Automation Drives Hybrid Distribution

July 2012 : Drug Distribution - Vol. 9 No. 7 - Page #1

Using a variety of automation technologies for drug distribution can improve patient safety and free up staff time to focus on clinical roles. The implementation of an integrated automation system that eliminates many of the traditional centralized pharmacy drug distribution duties is a prudent course of action that enables decentralized pharmacists to use hybrid medication distribution methods to improve quality of care.

Martha Jefferson is a 176-bed community hospital that is part of the Sentara Healthcare 10-hospital system. In 2006, Martha Jefferson began planning a move to a replacement hospital as we had outgrown our facility in downtown Charlottesville, Virginia. During the planning process to move to the new hospital, pharmacy and facility leaders completed a review to determine how to best care for patients in the new environment, including what processes would need to change and what equipment would be required to support these processes. We had been using a hybrid distribution method in conjunction with a decentralized pharmacy model, and this combination—with a few enhancements and upgrades—also was determined as the ideal model to utilize going forward at the new facility. 

An Integrated Automation System 
At that time, we had already been using a central robot for cart fill and unit-based ADCs for PRN medications and controlled substances, and have had ADCs implemented since the early 1990s. Our robot had been installed in 2000; prior to implementing the robot we used a manual cart fill process that was highly labor-intensive for both technicians and pharmacists. A carousel and high-speed packager were added in 2007. This automation served as a foundation for BCMA, which was implemented in May 2008 on the inpatient units; since then, we have added BCMA to day surgery, postanesthesia care, the ED, and a freestanding ED. The ADCs in the inpatient units have been set to profiled dispense since their inception; once BCMA was added, both ADCs in the EDs also became profile units.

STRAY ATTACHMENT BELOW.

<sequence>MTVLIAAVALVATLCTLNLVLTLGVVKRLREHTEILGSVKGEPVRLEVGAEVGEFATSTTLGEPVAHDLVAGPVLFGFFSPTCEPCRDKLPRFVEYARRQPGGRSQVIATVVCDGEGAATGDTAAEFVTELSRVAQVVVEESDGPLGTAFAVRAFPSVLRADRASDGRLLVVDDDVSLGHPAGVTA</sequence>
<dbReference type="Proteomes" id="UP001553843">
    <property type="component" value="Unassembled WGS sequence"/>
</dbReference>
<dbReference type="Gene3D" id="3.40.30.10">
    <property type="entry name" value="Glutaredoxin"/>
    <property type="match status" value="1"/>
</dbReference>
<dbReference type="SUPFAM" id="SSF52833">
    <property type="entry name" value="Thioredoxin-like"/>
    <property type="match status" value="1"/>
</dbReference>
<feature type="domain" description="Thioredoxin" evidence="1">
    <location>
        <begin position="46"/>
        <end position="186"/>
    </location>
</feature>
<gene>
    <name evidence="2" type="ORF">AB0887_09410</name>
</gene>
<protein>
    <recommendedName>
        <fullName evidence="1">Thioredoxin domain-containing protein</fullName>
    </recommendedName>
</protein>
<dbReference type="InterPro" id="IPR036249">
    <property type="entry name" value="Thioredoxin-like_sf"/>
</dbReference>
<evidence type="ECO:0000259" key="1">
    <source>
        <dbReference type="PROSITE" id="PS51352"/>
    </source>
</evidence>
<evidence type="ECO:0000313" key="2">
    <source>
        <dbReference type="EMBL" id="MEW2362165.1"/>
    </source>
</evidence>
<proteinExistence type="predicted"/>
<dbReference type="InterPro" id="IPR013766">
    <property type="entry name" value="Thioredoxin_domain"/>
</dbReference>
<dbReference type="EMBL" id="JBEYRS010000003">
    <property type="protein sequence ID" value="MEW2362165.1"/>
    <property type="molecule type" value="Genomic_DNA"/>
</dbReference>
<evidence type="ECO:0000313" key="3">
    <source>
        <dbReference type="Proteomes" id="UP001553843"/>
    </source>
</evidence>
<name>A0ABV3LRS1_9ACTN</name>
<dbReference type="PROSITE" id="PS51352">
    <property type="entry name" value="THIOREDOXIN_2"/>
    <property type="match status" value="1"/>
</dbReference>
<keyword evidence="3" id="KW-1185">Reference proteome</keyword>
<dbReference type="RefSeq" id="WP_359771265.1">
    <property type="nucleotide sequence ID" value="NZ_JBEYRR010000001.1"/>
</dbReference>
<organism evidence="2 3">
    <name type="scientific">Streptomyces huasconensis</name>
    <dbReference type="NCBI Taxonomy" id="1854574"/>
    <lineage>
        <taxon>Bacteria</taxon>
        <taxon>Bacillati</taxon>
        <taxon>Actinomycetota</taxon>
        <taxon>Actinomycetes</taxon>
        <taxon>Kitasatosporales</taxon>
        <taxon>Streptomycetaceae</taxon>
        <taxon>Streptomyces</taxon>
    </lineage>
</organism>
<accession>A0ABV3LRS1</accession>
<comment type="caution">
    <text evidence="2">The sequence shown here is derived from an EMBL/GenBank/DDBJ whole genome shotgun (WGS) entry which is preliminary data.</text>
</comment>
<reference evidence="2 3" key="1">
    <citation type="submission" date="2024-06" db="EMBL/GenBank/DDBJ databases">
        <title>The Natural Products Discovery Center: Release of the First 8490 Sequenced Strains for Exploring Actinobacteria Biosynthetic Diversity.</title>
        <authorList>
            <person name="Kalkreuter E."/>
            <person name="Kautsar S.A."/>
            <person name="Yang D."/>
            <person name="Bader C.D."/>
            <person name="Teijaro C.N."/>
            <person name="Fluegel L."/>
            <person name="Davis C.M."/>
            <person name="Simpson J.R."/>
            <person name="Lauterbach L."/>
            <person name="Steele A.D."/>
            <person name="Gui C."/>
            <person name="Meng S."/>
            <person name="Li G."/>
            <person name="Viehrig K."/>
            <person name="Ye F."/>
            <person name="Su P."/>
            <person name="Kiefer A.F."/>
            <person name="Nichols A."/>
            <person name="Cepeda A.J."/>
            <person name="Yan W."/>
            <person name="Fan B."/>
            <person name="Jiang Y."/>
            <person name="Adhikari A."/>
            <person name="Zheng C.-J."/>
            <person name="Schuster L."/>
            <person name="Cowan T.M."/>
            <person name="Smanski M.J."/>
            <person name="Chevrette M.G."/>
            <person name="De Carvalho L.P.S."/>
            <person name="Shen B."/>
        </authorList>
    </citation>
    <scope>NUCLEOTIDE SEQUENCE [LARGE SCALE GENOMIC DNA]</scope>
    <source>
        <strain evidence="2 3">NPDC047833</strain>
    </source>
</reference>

Addition of Nurse Servers
As a result of our process evaluation, the nursing department, in consultation with pharmacy and materials management, decided to implement nurse servers in the new design, which would house medications, supplies, and linens. These nurse servers are located at each patient room and are accessible from both inside and outside the room. They are stocked from the hall, and pharmacy and nursing can access the contents from inside the patient room. The goal of using nurse servers was to reduce the amount of time nurses were hunting and gathering medications and supplies and increase time spent at the patient’s bedside. The nurse servers were installed at the new facility, which we occupied in August of 2011.